Houston Voters CRUSHINGLY Reject Law Allowing Cross-Dressing Men To Use Women’s Bathrooms
An ordinance in Houston that provided far-reaching nondiscrimination rights for gay and transgender people went down in flames on Tuesday night — and it wasn’t remotely close.
The Houston Equal Rights Ordinance — Proposition 1 on the local ballot —would have extended bans on employment and housing discrimination based on race, religion, sex, national original and other classifications to gay people, bisexual people and transgender people.
Foes of the law focused like a laser beam on the transgender aspect of the law. They characterized it as the “bathroom ordinance,” saying it would allow men who wear women’s clothes — and sexual predators — to use public women’s bathrooms. They also said the ordinance would conflict with religious liberty and generate a raft of litigation against Houston’s small businesses.
By the wee hours of Tuesday morning, 95 percent of the ballots had been counted and 61 percent of voters opposed Proposition 1, according to The Texas Tribune.
Proposition 1 found its way onto the ballot in America’s fourth-largest city this summer when the Supreme Court ruled that the expansive law — which had been briefly in effect — required the say-so of the actual citizens it would affect.
The Texas Supreme Court reached its decision because five pastors had brought a lawsuit after Houston’s taxpayer-funded city attorneys, led by Houston Mayor Annise Parker, attempted to subpoena their sermons. (RELATED: Texas Supreme Court Addresses Major LGBT Ordinance)
Parker later withdrew her subpoenas but the outcry over religious liberty was not quelled.
The Texas Supreme Court ruled in July that the city had to repeal the ordinance or let voters decide.
Supporters of Proposition 1 argued that the ordinance would consolidate and expand rights against discrimination.
They released a doleful statement Tuesday night.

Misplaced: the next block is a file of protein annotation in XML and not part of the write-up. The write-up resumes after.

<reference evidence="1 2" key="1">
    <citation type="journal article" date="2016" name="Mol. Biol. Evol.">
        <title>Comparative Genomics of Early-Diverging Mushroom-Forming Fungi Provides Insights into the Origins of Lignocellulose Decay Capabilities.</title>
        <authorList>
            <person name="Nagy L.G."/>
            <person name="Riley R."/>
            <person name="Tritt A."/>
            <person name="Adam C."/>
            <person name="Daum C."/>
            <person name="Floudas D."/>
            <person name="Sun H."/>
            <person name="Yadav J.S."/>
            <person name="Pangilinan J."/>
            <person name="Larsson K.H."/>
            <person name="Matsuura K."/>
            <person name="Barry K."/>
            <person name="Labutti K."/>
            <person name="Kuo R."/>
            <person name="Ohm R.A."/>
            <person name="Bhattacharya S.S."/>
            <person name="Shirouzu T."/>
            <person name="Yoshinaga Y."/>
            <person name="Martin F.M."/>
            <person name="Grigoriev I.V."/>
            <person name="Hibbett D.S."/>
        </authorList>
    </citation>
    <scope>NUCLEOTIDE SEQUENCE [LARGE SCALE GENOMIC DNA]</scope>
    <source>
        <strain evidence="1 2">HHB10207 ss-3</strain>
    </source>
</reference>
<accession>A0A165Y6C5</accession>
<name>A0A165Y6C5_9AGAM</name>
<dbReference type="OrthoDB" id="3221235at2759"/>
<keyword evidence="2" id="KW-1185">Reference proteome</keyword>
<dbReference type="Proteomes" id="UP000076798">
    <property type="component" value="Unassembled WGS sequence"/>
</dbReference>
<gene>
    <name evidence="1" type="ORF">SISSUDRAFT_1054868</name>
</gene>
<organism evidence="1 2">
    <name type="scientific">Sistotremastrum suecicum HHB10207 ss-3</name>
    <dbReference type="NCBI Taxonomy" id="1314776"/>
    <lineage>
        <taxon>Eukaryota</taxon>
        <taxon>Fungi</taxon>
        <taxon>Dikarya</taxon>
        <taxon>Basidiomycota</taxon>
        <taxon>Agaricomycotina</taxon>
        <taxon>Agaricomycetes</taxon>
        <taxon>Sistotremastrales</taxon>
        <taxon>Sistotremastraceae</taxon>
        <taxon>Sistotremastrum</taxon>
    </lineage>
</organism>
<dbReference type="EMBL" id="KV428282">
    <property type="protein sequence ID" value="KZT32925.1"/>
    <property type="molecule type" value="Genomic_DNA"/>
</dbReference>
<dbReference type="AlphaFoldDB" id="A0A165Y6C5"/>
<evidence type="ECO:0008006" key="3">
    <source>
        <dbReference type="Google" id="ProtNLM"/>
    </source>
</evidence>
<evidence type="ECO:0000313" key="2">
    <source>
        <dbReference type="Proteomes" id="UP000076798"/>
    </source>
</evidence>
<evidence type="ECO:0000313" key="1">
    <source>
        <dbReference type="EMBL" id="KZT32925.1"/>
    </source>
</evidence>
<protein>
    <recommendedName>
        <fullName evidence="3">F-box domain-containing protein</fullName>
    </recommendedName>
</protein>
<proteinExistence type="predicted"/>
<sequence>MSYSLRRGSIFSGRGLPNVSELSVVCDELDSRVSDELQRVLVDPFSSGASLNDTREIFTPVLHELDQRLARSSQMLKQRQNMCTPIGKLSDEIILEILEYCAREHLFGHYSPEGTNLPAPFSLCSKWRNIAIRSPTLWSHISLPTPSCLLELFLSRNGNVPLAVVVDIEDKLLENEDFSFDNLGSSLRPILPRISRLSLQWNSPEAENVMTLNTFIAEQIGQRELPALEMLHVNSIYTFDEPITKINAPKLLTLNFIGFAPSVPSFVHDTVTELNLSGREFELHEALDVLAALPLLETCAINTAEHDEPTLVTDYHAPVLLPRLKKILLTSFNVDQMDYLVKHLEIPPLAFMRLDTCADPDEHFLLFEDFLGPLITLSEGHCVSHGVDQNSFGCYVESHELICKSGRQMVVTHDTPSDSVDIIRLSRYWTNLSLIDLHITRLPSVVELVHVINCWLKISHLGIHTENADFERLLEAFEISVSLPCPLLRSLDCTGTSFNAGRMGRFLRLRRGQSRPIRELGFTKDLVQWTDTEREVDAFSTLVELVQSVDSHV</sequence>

“We are disappointed with today’s outcome, but our work to secure nondiscrimination protections for all hard-working Houstonians will continue,” the statement, obtained by the Houston Chronicle, said. “No one should have to live with the specter of discrimination hanging over them. Everyone should have the freedom to work hard, earn a decent living and provide for themselves and their families.”
Under the defeated ordinance, local businesses that discriminate against various classes of people — including transgender people using whatever bathroom they want — would face fines up to $5,000. The failed law specifically exempted religious institutions.
George Washington Law School professor John Banzhaf noted that Houston’s attempt to grant the right of bathroom choice to transgender individuals infringes on the privacy rights of everyone else who wants to use the bathroom.
“Many women would feel very uneasy, and suffer what they regard as an invasion of their sexual privacy, if they were forced to share restroom, shower, and other facilities with anatomical men, regardless of what the men claim,” Banzhaf told The Daily Caller.
“According to what my students tell me, the problem with coed restrooms isn’t privacy as much as it is physical safety,” the law professor explained. “Female students who might not hesitate even a moment to share a restroom with male students during heavy-use time during the day are concerned that, if they have to go at night, a guy could be lurking there — completely lawfully under the Houston ordinance — intent on sexual assault or rape when she could literally be caught with her pants down. With traditional men’s and women’s rooms, the woman would immediately exit the restroom she was entering if she saw a man inside, and probably call the police. But, under the new ordinance, nothing could be done if the man claims that he believes himself to be a woman trapped in a man’s body, and so she would have no choice but to share a restroom with a male stranger.”
Banzhaf also observed that Houston’s failed law would not provide equal treatment but, instead, an affirmative accommodation.
“Blacks, Jews, and even gays do not require or even seek separate restrooms or other different treatment; they ask simply to be treated like everyone else,” he told TheDC. “But transgender people demand a special accommodation, not available to others, because of how they feel, and regardless of how typical women might feel about a person with a penis sharing their restroom.”
The vote on Proposition 1 brought national attention to Houston. Politicians including Hillary Clinton and Joe Biden urged residents to vote in favor of the ordinance. Religious figures and some famous athletes urged Houstonians to reject it.
Mayor Parker, a lesbian and a zealous supporter of the measure, now faces an uncertain future.
“If this loses, it’s got to be the end of her political life,” University of Texas at Austin department of government professor told the Los Angeles Times earlier this week.
About 130,000 Houston residents cast ballots this election.